New York’s Metropolitan Transportation Authority is ready to go through the process of removing the contractor responsible for the troubled installation of crash prevention technology unless the CEO appears at the next board meeting.
(TNS) — The Metropolitan Transportation Authority's board, frustrated with the installation of federally mandated crash prevention technology for the Long Island Rail Road and Metro-North Railroad, on Wednesday threatened to fire its contractor if its CEO doesn't show up at its next board meeting.
At a Manhattan meeting of the MTA, board member Laurence Schwartz told representatives from Siemens Mobility Inc. that if its chief executive, Joe Kaeser, does not attend the agency's next board meeting in May to answer questions about problems with the installation of positive train control technology and offer assurances about the project, Siemens would be "fired."
Informally polled by new MTA Chairman Patrick Foye on Schwartz's proposal, board members unanimously gestured they would support severing business ties with Siemens, an international technology conglomerate that Foye said has been awarded "hundreds of millions of dollars" in contracts by the MTA over the years.
That includes a $440 million contract awarded in 2013 to a joint venture of Siemens and Bombardier Transportation to design and install a positive train control system, or PTC, for the LIRR and Metro-North. PTC works by having the antennas on trains communicate with radio transponders installed along tracks to automatically slow down or stop a train that goes too fast or violates a signal.
The rare step of "debarring" a contractor would exclude Siemens from future consideration for contracts with the MTA.
Foye on Wednesday called the company's recent performance "shockingly appalling" and rife with "repeated instances of incompetence."
"I think they and their counterparts may take our business for granted," said Foye, adding that it would be up to the MTA's lawyers to figure out the logistics of parting ways with Siemens. "Our preferred solution is to get the project done."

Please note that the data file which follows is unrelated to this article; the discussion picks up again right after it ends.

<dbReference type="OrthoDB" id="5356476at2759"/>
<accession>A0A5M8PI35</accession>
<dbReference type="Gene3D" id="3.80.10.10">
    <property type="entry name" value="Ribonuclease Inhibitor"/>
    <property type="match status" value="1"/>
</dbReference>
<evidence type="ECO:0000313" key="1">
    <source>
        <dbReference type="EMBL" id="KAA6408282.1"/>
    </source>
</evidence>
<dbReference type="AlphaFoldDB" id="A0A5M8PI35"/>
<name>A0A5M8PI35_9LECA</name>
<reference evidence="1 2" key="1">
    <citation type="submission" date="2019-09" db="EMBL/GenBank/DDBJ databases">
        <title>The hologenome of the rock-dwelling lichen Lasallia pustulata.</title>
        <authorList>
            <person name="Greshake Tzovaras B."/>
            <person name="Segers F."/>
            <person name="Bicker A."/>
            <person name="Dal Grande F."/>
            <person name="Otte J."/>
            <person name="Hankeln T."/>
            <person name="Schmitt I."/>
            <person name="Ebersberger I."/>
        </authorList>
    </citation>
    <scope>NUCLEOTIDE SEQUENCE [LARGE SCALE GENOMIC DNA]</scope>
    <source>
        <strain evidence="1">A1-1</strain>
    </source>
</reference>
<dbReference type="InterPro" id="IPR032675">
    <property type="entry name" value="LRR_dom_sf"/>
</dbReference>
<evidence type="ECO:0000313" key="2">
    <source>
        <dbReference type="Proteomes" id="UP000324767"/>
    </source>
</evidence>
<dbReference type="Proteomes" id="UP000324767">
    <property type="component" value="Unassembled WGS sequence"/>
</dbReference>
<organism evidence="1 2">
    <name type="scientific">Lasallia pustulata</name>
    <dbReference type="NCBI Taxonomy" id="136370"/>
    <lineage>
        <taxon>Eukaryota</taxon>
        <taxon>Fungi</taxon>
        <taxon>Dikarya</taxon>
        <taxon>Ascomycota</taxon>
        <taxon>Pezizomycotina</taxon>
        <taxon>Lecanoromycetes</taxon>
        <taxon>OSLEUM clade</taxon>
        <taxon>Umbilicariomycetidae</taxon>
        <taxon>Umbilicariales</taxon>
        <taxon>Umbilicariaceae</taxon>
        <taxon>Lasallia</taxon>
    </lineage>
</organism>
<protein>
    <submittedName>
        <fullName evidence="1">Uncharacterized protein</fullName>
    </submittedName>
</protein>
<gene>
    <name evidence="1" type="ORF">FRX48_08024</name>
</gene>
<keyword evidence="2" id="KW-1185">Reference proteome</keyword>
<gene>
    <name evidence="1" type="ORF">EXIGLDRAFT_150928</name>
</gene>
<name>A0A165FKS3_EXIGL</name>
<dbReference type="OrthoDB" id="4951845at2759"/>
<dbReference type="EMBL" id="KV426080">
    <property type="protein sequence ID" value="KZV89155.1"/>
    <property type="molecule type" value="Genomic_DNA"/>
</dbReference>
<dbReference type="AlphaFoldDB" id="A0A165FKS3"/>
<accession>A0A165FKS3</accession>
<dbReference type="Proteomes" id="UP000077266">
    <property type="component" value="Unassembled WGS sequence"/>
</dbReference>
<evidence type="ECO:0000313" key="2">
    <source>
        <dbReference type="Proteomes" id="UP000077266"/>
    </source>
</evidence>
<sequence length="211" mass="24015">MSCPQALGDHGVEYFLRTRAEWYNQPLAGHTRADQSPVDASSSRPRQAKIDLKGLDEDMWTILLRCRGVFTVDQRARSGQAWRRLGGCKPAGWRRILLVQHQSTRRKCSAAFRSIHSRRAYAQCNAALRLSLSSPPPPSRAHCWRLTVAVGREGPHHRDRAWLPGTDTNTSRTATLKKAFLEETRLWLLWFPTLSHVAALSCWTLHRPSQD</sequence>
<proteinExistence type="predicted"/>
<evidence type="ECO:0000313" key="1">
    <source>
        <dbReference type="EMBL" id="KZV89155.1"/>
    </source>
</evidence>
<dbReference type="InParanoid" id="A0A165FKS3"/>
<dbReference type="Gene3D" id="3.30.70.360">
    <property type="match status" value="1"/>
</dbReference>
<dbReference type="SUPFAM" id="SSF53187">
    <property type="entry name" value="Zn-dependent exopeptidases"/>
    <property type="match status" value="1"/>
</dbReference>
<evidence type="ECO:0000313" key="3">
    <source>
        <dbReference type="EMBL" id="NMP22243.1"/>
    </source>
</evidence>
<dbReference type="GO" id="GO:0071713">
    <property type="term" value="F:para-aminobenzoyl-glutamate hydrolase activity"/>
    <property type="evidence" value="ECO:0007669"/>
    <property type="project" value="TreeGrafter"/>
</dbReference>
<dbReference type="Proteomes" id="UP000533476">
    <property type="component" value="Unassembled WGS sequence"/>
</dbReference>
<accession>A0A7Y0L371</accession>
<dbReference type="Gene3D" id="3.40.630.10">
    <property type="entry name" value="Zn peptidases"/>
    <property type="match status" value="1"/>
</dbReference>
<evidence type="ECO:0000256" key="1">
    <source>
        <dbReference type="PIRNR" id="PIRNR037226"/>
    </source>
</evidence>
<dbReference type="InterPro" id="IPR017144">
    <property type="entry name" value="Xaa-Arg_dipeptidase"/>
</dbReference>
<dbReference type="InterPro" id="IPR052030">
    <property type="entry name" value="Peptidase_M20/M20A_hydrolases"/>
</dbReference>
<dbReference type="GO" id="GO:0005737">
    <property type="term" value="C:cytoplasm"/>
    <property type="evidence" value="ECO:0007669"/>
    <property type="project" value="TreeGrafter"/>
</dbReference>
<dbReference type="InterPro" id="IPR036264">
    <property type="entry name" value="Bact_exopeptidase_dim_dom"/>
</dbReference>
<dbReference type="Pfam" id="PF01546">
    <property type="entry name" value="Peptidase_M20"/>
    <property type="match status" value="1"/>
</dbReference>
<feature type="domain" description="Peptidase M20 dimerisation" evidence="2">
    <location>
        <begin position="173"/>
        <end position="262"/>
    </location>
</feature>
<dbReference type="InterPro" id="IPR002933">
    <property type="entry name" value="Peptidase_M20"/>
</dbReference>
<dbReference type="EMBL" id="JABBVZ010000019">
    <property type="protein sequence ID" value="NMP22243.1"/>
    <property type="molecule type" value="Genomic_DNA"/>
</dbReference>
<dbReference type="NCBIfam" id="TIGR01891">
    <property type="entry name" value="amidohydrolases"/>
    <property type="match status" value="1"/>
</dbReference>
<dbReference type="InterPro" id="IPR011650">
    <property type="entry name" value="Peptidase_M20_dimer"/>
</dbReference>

Siemens officials would not say Wednesday if Kaeser, who is based in Germany, would attend the MTA meeting scheduled for May 20. In a statement, the company, which reported nearly $70 billion in earnings last year, said it is "committed to providing MTA — and all of our — customers with the highest quality intelligent infrastructure technologies that result in safe, reliable and efficient transportation for their passengers."
The latest dust-up with the contractor came after Siemens, while in the process of addressing a calibration error that resulted in the recall of about 1,000 "undercar scanner antennas" needed for PTC, realized it had made another mistake in how it was installing a related electrical component — soldering them onto circuit boards rather than bolting them, as specified by the manufacturer. The goof will require making additional repairs to the recalled antennas.
The original recall stemmed from the discovery that equipment used to test the antennas had not been calibrated in three years. Siemens officials said they also found out that the employee responsible for tuning one of the components of the recalled devices was only following the proper protocols when he knew he was being observed during quality control audits.
The MTA also has blamed the contractor for several other mishaps in the PTC project, including late-arriving and defective software and inadequate staffing. MTA officials have said despite the numerous errors — and a looming federal deadline to complete the project — the PTC contractor is not approaching the project with the needed urgency.
"I didn’t see any outrage," Foye said of a recent meeting with Siemens' representatives. "The outrage is all on the MTA's, Long Island Rail Road's and Metro-North's parts."
In a statement, Siemens officials said they are working with the MTA "to address the matter as quickly as possible and have completed a comprehensive review of the entire assembly process with engineering, quality, and manufacturing prior to restarting our production line.”
Siemens said it is also adding personnel and other resources to complete the project on time. MTA officials have said the latest blunder further sets back the delay-plagued project by several weeks.
Under the U.S. Rail Safety Improvement Act of 2008, which stemmed from a Chatsworth, California, commuter train crash that killed 25 people, railroads were required to have PTC in place by the end of 2015. When it became apparent that most railroads could not meet the deadline, federal lawmakers agreed to push it to 2018. Having encountered various delays, the LIRR last year sought and was granted another extension until 2020 to complete the project. Missing the deadline could result in fines as high as $27,904 a day.
Despite the latest glitch, MTA officials said they still expect to meet the deadline.
On Wednesday, Sen. James Gaughran, D-Northport, who has chided the MTA for allowing the various PTC problems to occur, praised the MTA for what he called "a dramatic shift in tone."
“There is an oversight responsibility that every government agency has, including the MTA, over contractors,” Gaughran said. “You’ve got to see what they’re doing, spot check what they’re doing, constantly review . . . because, if you don’t they’re going to probably cut corners.”
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